February 6, 2022

Those of you who read these essays can now claim that you are privy to the first drafts of the award winning Accidental Plague Diaries. I’ve been awarded a gold medal from the Nonfiction Authors Association in their Nonfiction Book Awards for the first published volume. It’s sort of a nice ego boost to think that people I don’t know have read my musings and found them worthy of something. Of course such an award and five dollars might just get me a caramel macchiato at Starbucks. Maybe they’ll send me a certificate suitable for framing. It continues to sell a few copies here and there. If it wins a few more awards, it might garner some attention and begin to sell even more. I keep hoping someone will slip it to Oprah. A boy can dream, can’t he?

9 to 5 has been put to bed. We ended up doing just over half of the original scheduled performances due to Covid felling a couple of the leads shortly after opening. The show turned out well – a greatish production of not the best material. The songs are decent. (Dolly Parton does know how to turn out a tune). The book isn’t bad in the first act but kind of falls apart in the second act. Once our heroines, kidnap Hart and send his henchwoman Roz away, there really aren’t any antagonists on stage and there’s not much conflict left to actually resolve until the very end when my character arrives from on high to reward the heroes and punish the villains and everyone sings and dances to the title song – again. I did like my white linen suit second act costume and it’s likely to make further appearances. My first act costume was just a pair of white shorts and a toe tag. I kept the toe tag as a memento.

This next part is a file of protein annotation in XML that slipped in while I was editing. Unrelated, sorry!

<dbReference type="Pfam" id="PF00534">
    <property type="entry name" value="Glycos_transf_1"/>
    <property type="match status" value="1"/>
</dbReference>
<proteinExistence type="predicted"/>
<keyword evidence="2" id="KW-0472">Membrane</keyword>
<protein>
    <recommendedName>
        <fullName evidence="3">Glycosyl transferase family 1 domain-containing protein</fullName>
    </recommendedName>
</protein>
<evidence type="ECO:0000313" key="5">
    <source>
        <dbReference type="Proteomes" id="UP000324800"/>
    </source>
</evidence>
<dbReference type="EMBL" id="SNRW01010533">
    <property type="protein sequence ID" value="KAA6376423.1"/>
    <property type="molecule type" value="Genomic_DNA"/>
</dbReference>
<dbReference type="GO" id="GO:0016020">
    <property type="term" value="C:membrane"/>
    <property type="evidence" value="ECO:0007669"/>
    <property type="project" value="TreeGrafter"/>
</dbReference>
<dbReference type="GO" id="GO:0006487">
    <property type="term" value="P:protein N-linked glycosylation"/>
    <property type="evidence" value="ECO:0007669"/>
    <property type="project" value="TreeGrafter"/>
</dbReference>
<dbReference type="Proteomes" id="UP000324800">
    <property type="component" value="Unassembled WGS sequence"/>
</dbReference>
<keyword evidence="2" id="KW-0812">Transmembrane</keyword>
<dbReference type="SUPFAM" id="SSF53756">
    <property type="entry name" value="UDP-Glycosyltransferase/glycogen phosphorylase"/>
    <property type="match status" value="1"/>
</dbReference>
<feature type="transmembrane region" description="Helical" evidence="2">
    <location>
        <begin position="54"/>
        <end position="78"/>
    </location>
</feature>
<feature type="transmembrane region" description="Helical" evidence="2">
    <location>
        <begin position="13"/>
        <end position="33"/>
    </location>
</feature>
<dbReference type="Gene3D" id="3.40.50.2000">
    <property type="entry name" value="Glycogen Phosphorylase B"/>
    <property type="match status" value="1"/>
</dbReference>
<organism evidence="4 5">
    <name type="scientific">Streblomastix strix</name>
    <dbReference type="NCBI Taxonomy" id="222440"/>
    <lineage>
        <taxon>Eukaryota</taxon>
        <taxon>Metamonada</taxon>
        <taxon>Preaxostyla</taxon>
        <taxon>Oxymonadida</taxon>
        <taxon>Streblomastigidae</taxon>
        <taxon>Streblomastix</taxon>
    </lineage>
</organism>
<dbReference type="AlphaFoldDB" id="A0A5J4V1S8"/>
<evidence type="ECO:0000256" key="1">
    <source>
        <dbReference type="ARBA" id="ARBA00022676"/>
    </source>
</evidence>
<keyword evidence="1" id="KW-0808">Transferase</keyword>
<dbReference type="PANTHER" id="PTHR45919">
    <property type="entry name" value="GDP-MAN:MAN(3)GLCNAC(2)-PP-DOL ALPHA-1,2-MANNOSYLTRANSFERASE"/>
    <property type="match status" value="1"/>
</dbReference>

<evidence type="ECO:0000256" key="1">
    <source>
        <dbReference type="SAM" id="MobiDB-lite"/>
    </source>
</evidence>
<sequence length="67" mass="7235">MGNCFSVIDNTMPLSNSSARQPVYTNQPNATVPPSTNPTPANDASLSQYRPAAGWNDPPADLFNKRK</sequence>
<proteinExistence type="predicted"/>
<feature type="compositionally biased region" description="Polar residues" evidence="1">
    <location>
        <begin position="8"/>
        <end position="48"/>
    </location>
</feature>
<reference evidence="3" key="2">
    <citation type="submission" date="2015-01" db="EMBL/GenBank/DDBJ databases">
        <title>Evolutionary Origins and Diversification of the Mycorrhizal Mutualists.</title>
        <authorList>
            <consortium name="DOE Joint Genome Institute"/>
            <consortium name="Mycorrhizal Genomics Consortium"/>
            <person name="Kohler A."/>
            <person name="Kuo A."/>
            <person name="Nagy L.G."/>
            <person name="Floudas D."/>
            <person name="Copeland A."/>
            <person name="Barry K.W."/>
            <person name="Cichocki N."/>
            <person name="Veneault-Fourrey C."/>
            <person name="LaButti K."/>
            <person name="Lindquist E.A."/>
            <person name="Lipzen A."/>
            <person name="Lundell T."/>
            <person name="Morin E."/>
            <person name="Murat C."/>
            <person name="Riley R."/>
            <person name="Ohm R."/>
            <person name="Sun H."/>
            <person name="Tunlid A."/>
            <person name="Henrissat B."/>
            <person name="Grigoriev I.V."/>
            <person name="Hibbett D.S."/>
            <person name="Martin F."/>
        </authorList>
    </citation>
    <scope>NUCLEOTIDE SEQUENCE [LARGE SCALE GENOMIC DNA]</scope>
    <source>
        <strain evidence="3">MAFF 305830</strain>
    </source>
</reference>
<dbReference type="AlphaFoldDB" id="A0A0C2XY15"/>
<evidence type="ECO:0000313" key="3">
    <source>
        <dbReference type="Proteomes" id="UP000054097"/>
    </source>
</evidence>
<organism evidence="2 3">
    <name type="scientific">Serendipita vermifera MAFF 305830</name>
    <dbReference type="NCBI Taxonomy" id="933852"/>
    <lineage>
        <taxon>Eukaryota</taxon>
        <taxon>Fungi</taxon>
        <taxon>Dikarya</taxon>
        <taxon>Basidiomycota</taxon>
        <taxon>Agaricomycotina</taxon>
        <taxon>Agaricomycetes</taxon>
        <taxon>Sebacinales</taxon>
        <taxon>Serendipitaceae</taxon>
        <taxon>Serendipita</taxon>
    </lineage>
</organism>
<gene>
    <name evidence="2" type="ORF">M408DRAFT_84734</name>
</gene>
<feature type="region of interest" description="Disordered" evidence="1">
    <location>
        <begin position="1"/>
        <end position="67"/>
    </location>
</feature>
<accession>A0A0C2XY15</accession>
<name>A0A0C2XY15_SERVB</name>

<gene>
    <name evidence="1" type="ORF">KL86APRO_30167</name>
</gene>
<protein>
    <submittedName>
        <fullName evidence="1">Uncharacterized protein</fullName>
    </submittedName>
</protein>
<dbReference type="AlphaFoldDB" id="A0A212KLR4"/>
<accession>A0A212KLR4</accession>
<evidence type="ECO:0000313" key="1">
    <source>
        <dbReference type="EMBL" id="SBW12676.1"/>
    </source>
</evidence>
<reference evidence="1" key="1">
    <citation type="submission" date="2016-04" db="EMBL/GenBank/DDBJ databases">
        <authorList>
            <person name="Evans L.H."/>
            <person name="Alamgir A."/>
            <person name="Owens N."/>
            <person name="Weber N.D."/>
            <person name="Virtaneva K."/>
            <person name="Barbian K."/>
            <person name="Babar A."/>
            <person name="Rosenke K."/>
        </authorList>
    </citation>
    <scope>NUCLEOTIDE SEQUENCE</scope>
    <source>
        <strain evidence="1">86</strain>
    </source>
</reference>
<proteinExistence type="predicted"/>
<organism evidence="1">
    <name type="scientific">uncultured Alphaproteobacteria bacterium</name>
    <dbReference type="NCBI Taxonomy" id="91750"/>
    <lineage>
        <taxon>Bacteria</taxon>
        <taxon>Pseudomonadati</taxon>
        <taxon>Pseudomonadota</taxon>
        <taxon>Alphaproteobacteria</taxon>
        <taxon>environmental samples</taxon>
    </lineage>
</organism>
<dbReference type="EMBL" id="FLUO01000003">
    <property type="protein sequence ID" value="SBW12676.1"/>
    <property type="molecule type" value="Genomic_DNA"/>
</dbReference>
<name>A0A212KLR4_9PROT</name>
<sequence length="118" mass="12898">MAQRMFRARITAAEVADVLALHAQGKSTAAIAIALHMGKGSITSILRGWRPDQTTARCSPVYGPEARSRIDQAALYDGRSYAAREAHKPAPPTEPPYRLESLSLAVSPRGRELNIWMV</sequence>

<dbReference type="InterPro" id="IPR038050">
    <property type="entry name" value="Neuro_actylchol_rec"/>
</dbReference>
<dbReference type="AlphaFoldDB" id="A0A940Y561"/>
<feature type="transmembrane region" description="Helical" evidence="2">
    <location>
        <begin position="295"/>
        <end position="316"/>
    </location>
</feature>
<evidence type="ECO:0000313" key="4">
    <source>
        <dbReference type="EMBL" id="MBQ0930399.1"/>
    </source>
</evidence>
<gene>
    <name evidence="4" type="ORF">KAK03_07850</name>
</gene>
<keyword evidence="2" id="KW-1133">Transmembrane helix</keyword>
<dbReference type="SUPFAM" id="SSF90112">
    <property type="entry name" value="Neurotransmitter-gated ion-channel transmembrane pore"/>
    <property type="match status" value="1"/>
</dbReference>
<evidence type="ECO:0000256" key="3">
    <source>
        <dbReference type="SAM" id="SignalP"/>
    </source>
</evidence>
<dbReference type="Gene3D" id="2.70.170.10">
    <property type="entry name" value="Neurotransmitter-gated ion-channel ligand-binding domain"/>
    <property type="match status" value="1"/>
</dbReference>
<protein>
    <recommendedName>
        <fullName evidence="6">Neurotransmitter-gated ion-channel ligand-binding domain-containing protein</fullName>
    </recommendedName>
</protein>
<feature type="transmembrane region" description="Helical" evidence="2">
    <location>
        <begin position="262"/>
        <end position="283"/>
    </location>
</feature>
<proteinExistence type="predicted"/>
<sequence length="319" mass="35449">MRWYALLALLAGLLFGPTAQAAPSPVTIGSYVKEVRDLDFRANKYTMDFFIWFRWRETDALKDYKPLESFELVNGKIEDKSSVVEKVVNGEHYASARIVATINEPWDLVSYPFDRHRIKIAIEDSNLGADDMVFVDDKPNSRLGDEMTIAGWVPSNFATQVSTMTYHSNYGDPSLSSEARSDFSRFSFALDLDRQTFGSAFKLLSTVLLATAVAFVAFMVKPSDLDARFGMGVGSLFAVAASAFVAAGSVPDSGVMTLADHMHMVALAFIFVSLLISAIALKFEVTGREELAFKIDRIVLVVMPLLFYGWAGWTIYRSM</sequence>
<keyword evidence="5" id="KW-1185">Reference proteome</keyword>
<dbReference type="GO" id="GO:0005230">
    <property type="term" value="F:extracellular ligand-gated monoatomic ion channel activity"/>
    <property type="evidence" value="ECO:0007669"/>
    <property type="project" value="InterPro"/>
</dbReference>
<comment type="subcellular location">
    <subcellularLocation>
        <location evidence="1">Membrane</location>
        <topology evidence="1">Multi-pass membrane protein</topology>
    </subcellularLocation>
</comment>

So what does any of this have to do with Covid? Nothing much directly. Indirectly, I suppose it’s a sign that even a world wide pandemic can kill the artistic impulse of the human spirit. Performers are going to perform. Writers are going to write. Singers are going to sing. Dancers are going to dance. And we are all going to be the richer for it. If you look back at history, times of stress and strife tend to provide rocket fuel for the arts. The problem is, of course, that after such times of uncertainty, authoritarian regimes get a boost as society wants stability and order and one of their first agenda items is to squelch the arts as they tend to offer a critique and an unflinching mirror on societal and governmental ills.

We passed 900,000 deaths this last week, roughly eight weeks after we hit 800,000. They’re not accumulating as quickly as they did just over a year ago, prior to vaccines being widely available, but they’re still mounting steadily. The number would make #16 on the US city population list, between Indianapolis and Columbus. As the mortality rates from omicron are actually continuing to increase, the curve being about a month behind the case curve, we’re likely to see another 100,000 or so added to the total and we’ll hit the magic million mark around Easter. Will it continue to go up by the hundreds of thousands throughout 2022? That’s a question I can’t answer. It will depend on viral mutations, politics and its interaction with basic public health measures, and millions upon millions of individual choices and whether the virus can seize upon those to propagate.